LGB……..T?

Why This Matters | Kendra Schultz | February 29, 2016

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LGBT- Lesbian, Gay, Bisexual, Transgender. While this acronym is supposed to encompass all of these groups, more often than not the latter component is neglected. In the past year, we have seen leaps and bounds made in the progression of rights for the LGBT community, most notably the Supreme Court decision upholding marriage equality in June of 2015 (Ireland and Mexico also legalized same-sex marriage last year). However, the principle discussion has surrounded rights regarding sexual orientation and not necessarily changing identities for transgender people.

Only now is the movement for transgender equality progressing to the forefront of the discussion, nearly 50 years after the Stonewall riots (often considered the inception of the LGBT rights movement). No president had even mentioned transgender people as a marginalized group in a State of the Union address until Obama did so in January of 2015. The nation has yet to rally behind transgender rights in the same way that they have made LGB rights of critical importance, and it is time that the nation assembles around the transgender community, and with urgency.

“According to a 2013 report by the National Coalition of Anti-Violence Programs, 72% of victims of anti-LGBTQ homicide were transgender women, and 89% of victims were people of color, who are disproportionately subject to violence and other hate crimes.”

Currently, a deep-seated debate is playing out in state capitals across the country over whether or not transgender students in public schools should be allowed to use the bathroom or locker room of the gender with which they identify. South Dakota Gov. Dennis Daugaard (R) faces a deadline this Tuesday to act on a bill passed by the state legislature that would restrict transgender students to only using the bathroom/locker room for the gender they were assigned at birth. If Gov. Daugaard does not sign or veto the bill, it will automatically go into effect and become the first law to regulate bathroom usage for transgender students in public schools in the country’s history. Thus far, he has not publicly indicated the decision he will make, and he is not the only one who is unsure of the correct path of action.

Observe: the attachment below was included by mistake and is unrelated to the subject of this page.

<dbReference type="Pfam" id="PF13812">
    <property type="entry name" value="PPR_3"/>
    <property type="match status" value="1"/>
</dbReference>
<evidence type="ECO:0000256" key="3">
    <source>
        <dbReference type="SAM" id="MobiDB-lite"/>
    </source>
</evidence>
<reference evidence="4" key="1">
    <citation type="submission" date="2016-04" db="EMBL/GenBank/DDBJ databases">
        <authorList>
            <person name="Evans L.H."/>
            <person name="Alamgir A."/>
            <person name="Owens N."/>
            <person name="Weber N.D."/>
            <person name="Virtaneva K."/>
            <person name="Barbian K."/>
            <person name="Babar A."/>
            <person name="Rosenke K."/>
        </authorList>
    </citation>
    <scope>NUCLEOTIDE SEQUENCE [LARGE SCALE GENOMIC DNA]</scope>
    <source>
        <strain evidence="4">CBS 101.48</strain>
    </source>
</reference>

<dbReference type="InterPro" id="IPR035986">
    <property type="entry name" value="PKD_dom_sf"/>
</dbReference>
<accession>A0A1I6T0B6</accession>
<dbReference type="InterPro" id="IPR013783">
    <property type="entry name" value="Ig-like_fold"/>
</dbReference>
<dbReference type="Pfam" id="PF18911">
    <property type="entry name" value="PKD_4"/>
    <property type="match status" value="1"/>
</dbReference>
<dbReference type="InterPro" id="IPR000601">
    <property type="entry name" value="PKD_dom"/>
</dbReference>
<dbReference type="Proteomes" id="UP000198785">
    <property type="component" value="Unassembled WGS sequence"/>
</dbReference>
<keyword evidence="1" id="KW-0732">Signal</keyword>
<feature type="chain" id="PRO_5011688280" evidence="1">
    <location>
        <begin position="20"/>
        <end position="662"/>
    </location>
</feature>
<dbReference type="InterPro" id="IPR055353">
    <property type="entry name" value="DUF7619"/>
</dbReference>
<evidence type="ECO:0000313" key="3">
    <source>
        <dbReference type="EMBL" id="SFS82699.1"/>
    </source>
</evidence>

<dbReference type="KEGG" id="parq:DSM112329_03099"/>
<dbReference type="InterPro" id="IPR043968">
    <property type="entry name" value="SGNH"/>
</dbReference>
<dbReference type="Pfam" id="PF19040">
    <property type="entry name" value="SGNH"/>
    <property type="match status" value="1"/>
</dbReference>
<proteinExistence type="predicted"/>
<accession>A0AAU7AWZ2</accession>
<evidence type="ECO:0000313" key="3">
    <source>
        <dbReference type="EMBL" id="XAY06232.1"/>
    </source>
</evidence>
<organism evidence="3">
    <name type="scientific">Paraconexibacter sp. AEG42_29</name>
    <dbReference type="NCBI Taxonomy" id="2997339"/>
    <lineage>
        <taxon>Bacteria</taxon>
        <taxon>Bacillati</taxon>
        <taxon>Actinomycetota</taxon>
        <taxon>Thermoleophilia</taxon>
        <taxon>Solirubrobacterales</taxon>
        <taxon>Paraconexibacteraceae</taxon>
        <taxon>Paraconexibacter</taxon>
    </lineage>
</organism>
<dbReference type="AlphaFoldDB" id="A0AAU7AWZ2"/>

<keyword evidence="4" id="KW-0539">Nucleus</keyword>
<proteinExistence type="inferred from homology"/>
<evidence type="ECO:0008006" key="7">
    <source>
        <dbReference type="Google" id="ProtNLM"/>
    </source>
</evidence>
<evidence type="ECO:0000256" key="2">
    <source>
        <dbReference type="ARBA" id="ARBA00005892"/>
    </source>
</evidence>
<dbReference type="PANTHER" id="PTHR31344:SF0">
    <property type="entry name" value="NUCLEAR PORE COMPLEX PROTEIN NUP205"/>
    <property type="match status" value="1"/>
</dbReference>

According to a Huffington Post Poll last summer, 25% of American respondents were uncertain about whether or not transgender people should be allowed to use bathrooms different than the gender they were assigned at birth, leaving an almost even split between those in support of transgender people using the bathroom in alignment with their gender identity (37%) and those opposed (38%).

This is not the only state advocating for restrictions of transgender students in public schools. According to the American Civil Liberties Union (ACLU), over two-dozen bills have been filed across the country advocating to restrict transgender students to use the bathrooms for their birth-assigned gender in just the first two months of 2016. Ashley Joubert-Gaddis, director of operations at The Center for Equality, an advocacy group lobbying Daugaard to veto the bill, pins this sudden push for limitations on LGBT rights on the victory of gay people in securing their right to marry this past year, “What this amounts to is [conservative] legislators saying we didn’t win the gay marriage fight, so let’s go after someone else.” Thus, while marriage equality was certainly a win for this country and most of the people in LGBT community, it could be indirectly causing adverse effects for another group of people.